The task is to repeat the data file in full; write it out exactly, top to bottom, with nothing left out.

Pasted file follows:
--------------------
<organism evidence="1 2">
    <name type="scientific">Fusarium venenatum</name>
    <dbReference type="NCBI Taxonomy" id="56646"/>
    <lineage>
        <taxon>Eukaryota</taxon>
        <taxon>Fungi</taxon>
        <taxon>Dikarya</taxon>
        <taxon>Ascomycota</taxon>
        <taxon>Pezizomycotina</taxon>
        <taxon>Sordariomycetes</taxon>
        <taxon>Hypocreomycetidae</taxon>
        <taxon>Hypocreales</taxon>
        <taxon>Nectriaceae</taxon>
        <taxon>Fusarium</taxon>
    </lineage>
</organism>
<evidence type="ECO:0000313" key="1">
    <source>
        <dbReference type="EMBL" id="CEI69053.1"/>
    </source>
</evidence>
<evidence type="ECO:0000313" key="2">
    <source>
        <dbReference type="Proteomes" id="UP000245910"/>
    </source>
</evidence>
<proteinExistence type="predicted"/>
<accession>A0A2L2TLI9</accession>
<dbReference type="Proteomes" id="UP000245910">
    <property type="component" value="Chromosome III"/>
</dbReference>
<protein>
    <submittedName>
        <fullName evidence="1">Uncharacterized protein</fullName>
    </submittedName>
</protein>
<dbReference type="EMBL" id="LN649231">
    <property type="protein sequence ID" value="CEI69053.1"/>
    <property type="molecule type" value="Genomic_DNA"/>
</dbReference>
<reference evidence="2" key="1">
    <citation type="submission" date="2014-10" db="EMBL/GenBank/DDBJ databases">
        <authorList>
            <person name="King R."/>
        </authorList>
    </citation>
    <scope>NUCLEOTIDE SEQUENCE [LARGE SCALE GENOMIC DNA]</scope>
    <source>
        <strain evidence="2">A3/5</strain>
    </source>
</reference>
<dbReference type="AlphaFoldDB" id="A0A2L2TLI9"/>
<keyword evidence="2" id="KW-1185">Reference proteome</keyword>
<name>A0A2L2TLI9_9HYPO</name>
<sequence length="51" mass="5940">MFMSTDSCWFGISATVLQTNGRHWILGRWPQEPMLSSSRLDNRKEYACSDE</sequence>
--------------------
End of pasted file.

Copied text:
<organism evidence="1 2">
    <name type="scientific">Fusarium venenatum</name>
    <dbReference type="NCBI Taxonomy" id="56646"/>
    <lineage>
        <taxon>Eukaryota</taxon>
        <taxon>Fungi</taxon>
        <taxon>Dikarya</taxon>
        <taxon>Ascomycota</taxon>
        <taxon>Pezizomycotina</taxon>
        <taxon>Sordariomycetes</taxon>
        <taxon>Hypocreomycetidae</taxon>
        <taxon>Hypocreales</taxon>
        <taxon>Nectriaceae</taxon>
        <taxon>Fusarium</taxon>
    </lineage>
</organism>
<evidence type="ECO:0000313" key="1">
    <source>
        <dbReference type="EMBL" id="CEI69053.1"/>
    </source>
</evidence>
<evidence type="ECO:0000313" key="2">
    <source>
        <dbReference type="Proteomes" id="UP000245910"/>
    </source>
</evidence>
<proteinExistence type="predicted"/>
<accession>A0A2L2TLI9</accession>
<dbReference type="Proteomes" id="UP000245910">
    <property type="component" value="Chromosome III"/>
</dbReference>
<protein>
    <submittedName>
        <fullName evidence="1">Uncharacterized protein</fullName>
    </submittedName>
</protein>
<dbReference type="EMBL" id="LN649231">
    <property type="protein sequence ID" value="CEI69053.1"/>
    <property type="molecule type" value="Genomic_DNA"/>
</dbReference>
<reference evidence="2" key="1">
    <citation type="submission" date="2014-10" db="EMBL/GenBank/DDBJ databases">
        <authorList>
            <person name="King R."/>
        </authorList>
    </citation>
    <scope>NUCLEOTIDE SEQUENCE [LARGE SCALE GENOMIC DNA]</scope>
    <source>
        <strain evidence="2">A3/5</strain>
    </source>
</reference>
<dbReference type="AlphaFoldDB" id="A0A2L2TLI9"/>
<keyword evidence="2" id="KW-1185">Reference proteome</keyword>
<name>A0A2L2TLI9_9HYPO</name>
<sequence length="51" mass="5940">MFMSTDSCWFGISATVLQTNGRHWILGRWPQEPMLSSSRLDNRKEYACSDE</sequence>